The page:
While the popular TV show “Ancient Aliens” would have you believe that these are respresentations of extraterrestrials, modern physics can explain their appearance quite easily.

What these “squatting man” symbols represent is an electrical phenomenon known as a High-Current, Z-Pinch Aurora.

According to one study on these ancient symbols, “It is found that a great many archaic petroglyphs can be classified according to plasma stability and instability data. As the same morphological types are found worldwide, the comparisons suggest the occurrence of an intense aurora, as might be produced if the solar wind had increased between one and two orders of magnitude, millennia ago.”

Below we can see what a natural plasma configuration looks like alongside one of the ancient glyphs (left) and what it may have looked like in the ancient sky, similar to our Northern Lights (right).

There are countless examples of ancient myth depicting electricity, plasma, and the heavens that there is no way to cover them all in a single article, let alone dozens of books.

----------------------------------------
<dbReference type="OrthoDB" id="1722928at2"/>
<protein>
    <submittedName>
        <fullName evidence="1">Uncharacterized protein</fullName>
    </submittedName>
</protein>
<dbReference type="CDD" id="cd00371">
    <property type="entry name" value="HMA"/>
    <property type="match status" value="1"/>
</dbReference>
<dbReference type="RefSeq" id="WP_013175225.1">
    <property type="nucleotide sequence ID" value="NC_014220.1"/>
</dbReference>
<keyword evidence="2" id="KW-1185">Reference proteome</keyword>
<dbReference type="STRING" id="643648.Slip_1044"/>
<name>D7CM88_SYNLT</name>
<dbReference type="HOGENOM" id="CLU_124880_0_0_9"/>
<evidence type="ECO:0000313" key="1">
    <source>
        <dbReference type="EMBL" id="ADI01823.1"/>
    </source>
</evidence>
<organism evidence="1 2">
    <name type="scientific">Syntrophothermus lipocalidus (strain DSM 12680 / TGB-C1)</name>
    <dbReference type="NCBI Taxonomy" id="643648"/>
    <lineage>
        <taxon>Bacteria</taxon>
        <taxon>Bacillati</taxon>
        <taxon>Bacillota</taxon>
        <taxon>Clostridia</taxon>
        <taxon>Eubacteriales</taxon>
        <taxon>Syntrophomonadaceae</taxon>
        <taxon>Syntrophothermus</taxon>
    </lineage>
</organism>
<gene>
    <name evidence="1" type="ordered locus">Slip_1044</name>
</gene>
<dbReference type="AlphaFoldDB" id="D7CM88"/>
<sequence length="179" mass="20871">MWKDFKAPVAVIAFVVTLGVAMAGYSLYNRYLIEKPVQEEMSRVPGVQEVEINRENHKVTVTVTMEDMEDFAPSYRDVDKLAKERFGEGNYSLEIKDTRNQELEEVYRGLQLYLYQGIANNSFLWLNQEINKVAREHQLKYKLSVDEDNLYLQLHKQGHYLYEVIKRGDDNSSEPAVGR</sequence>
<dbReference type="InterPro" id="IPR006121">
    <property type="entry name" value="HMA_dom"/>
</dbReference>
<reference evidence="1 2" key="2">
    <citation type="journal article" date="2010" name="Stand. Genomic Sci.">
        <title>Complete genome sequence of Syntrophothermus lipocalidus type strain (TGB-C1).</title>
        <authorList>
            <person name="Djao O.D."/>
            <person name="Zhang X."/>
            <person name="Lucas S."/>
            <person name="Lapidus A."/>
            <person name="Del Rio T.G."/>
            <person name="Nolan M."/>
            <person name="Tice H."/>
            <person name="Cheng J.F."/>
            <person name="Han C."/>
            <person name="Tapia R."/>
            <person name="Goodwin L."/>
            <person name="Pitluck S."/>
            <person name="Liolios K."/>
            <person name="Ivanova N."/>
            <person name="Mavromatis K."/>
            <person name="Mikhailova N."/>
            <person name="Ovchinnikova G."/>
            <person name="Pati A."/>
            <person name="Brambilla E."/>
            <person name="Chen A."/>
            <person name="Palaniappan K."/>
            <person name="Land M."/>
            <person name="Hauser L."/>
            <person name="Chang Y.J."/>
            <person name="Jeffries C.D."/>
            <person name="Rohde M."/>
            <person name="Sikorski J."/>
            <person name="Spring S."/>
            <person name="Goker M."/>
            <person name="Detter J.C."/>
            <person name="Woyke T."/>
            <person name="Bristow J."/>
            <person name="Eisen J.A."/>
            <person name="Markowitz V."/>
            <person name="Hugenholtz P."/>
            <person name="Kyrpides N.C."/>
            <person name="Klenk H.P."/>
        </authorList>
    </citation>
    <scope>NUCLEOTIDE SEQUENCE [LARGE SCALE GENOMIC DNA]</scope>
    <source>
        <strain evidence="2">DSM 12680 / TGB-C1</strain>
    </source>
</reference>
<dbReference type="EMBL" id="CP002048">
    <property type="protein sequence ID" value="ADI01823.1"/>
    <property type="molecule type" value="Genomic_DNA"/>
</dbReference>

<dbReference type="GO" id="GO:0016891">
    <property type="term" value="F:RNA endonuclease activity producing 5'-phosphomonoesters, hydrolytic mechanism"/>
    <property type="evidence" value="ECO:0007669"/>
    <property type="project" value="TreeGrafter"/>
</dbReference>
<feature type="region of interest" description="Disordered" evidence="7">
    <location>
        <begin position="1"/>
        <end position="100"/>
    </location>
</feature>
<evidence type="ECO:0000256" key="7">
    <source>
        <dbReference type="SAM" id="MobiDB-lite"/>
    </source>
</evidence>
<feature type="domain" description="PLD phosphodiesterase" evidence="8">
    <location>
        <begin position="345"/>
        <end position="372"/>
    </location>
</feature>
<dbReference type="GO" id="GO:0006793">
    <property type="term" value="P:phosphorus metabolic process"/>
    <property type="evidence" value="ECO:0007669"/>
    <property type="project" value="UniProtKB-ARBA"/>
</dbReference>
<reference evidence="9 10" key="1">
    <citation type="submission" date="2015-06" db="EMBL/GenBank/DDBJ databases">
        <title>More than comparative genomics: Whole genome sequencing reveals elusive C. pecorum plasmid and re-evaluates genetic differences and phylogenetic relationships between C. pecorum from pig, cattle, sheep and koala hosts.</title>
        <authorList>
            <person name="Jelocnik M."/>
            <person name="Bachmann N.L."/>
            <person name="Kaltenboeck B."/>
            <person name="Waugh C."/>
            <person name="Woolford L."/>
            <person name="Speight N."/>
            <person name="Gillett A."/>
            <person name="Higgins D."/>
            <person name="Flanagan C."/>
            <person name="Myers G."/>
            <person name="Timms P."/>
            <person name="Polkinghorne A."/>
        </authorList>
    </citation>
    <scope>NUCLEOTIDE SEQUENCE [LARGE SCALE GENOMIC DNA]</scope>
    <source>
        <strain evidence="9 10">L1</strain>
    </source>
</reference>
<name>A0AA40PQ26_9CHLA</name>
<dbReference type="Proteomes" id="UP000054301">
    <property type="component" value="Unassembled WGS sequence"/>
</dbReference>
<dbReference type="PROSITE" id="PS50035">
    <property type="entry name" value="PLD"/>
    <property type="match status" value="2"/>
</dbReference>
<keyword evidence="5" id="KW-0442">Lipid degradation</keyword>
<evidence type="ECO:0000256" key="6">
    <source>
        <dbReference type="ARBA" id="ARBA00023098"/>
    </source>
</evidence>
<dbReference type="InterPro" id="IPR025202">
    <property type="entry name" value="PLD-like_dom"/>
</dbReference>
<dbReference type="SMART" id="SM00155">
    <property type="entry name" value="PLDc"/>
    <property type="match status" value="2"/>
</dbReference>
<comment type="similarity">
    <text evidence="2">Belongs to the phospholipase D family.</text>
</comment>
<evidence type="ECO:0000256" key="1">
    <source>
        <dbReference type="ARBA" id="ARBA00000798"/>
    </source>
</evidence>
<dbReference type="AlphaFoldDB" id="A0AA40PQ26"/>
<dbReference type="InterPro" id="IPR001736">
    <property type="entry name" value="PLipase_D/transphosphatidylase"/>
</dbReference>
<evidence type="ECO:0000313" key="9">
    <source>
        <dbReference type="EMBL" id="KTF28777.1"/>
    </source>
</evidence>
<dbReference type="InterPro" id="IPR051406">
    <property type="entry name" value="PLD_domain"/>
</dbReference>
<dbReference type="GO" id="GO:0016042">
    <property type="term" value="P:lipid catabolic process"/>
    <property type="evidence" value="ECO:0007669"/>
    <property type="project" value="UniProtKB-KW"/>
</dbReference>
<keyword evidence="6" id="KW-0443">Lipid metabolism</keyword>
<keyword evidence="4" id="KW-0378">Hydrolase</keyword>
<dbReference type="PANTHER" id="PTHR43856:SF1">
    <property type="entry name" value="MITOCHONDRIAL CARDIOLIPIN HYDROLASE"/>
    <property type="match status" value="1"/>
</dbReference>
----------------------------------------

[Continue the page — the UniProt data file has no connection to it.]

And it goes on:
Coming full circle

As modern science sheds more light on ancient mythology, or vice versa, the question of Saturn becomes more clear. There is mounting evidence that what we see when we look at the stars at night is not the same sky as what our ancestors saw only a few thousands years in the past.

Their symbolism describes phenomenon that so far can only be accounted for by applying modern physics. Our ancestors didn’t have to understand how or why, but they documented what they actually saw. How else would these symbols be so universal and depicted by civilizations oceans apart with no apparent contact with one another?

Now that NASA has confirmed the presence of liquid on Titan and the formation of Earth-like canyons, is it that far of a stretch to believe that Saturn was once closer to Earth and thus closer to the liquid water-providing warmth of the Sun?